Pennsylvania college student Richard Palamara couldn’t stop screaming Monday at the monster he named: the steely 191-foot roller coaster Aftershock.
And shock it did, as Silverwood Theme Park’s newest ride plunged, whipped and rolled the first riders along at 65 mph.
“It’s a big rush,” said Palamara, a self-proclaimed “coaster junkie” who won a naming contest, putting him in the front seat for the Aftershock’s public debut. “This has you looking straight down with all your weight pressed against the reinforcements.”
To a thrill-seeker, this is a good thing – as is hanging upside down as the cars bolt through the loopty-loop and cobra roll.
Silverwood flew Palamara, 19, and his mother, Nancy, to North Idaho for opening day. It’s their first visit to the state, but hardly their first coaster ride.
The Palamaras rode the Aftershock three times before 1 p.m., mostly with media representatives and park employees. Then the park opened the gate to give the public its first thrill on the coaster, which took six months to engineer, set up and wire.
Judging by the screams, cheers and claps, the Aftershock pleased.
“That’s the best ride in the park,” yelled a middle-age man as he ran to get in line again. The giddy smiles of adults were just as big as those of teenagers who flocked to the ride, billed as the park’s “largest, tallest and costliest.”
Silverwood received more than 6,100 entries to name the new attraction, and Palamara was the first of 11 people to suggest Aftershock, a name he thought fit with Silverwood’s Tremors coaster. He discovered the naming contest while browsing the Internet for coaster sites.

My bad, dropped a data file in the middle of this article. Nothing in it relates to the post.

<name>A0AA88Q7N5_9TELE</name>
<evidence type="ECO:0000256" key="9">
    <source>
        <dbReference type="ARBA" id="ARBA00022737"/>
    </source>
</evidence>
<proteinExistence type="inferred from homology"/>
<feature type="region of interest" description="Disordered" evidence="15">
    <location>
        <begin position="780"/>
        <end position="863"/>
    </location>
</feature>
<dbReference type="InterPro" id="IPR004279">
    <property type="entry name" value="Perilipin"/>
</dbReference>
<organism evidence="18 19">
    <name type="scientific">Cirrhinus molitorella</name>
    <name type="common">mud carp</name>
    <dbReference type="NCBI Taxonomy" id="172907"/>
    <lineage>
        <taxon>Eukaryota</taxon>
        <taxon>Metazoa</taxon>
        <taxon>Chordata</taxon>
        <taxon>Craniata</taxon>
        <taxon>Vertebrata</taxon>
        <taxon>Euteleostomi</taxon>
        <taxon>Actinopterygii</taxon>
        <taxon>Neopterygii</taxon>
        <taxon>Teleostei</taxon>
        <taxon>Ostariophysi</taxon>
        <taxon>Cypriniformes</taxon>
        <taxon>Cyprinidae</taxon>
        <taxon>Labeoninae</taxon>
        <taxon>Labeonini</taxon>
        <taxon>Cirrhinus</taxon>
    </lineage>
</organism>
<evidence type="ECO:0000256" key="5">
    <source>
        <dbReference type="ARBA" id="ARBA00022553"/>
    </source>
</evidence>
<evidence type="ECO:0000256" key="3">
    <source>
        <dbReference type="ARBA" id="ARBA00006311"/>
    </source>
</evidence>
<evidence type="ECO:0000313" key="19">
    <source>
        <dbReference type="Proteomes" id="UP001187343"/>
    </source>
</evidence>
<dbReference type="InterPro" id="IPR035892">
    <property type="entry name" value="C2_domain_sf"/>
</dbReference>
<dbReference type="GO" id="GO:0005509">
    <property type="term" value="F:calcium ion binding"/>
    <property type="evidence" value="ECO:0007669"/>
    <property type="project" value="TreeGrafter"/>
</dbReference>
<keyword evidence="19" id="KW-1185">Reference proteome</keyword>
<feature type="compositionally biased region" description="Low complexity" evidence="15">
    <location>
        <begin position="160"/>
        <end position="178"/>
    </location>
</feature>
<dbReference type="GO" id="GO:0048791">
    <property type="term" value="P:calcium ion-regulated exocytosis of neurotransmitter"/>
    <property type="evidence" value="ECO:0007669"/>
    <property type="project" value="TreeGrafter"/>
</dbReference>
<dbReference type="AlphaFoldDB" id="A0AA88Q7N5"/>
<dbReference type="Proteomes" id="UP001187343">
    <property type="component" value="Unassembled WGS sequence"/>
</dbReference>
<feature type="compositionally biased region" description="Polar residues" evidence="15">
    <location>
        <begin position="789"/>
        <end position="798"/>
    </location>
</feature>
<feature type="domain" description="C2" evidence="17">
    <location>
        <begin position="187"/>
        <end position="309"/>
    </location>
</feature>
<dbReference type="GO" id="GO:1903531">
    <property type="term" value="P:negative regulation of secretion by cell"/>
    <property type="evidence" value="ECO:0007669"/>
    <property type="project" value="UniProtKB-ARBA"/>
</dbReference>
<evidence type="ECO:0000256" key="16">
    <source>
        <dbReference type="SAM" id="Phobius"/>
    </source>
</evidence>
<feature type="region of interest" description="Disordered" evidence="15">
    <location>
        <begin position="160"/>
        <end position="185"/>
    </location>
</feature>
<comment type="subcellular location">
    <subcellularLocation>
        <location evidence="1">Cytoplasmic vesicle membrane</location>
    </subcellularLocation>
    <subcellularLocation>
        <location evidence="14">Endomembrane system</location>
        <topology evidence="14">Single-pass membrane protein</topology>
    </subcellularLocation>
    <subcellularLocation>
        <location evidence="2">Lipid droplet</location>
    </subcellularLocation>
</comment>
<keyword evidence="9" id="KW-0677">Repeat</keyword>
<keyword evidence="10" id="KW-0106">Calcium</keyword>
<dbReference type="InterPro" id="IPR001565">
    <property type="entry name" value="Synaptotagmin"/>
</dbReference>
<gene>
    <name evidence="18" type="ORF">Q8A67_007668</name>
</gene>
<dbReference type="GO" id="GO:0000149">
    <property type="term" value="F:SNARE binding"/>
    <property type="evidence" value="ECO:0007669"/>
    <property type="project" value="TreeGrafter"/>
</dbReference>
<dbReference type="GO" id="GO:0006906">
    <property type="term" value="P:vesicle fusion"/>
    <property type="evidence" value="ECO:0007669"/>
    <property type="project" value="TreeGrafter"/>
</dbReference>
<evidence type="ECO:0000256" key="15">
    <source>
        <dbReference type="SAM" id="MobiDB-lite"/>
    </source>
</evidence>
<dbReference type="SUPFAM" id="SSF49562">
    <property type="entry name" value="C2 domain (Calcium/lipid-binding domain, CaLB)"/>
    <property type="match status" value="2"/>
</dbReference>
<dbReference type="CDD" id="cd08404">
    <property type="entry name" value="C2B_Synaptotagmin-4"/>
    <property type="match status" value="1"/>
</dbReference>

“I thought I would stick with the whole earthquake theme,” he said.
That was the same logic used by Kyle Russell, 15, of Bonners Ferry, who also suggested Aftershock. Other names submitted included FireBolt, Stingray, Recoil and Cobra Canyon.
“It’s not as bad as you think,” Russell said to reassure his neighbors while buckling in for his second ride.
Silverwood bought the giant inverted boomerang-style roller coaster from Six Flags Great America near Chicago, where the ride was named Deja Vu.
Spokesman Layne Pitcher said it cost $3 million to dismantle, ship and reassemble the ride at the theme park just north of Hayden.
Fred Grubb, of Rocky Mountain Construction in Hayden, spent almost four months assembling the green and blue behemoth. The company also put together Tremors and built the water park.
“Oh, here they come,” Grubb said with glee as a horde of people ran to get in the first Aftershock line.
Some people stopped to gawk at the towering structure gleaming in the summer sun.
“This is what it’s all about,” he said. “We worked hard for so long.”
Grubb took a few spins on the coaster.
“If we won’t ride it, you don’t want to get on,” he said. “We know it’s good.
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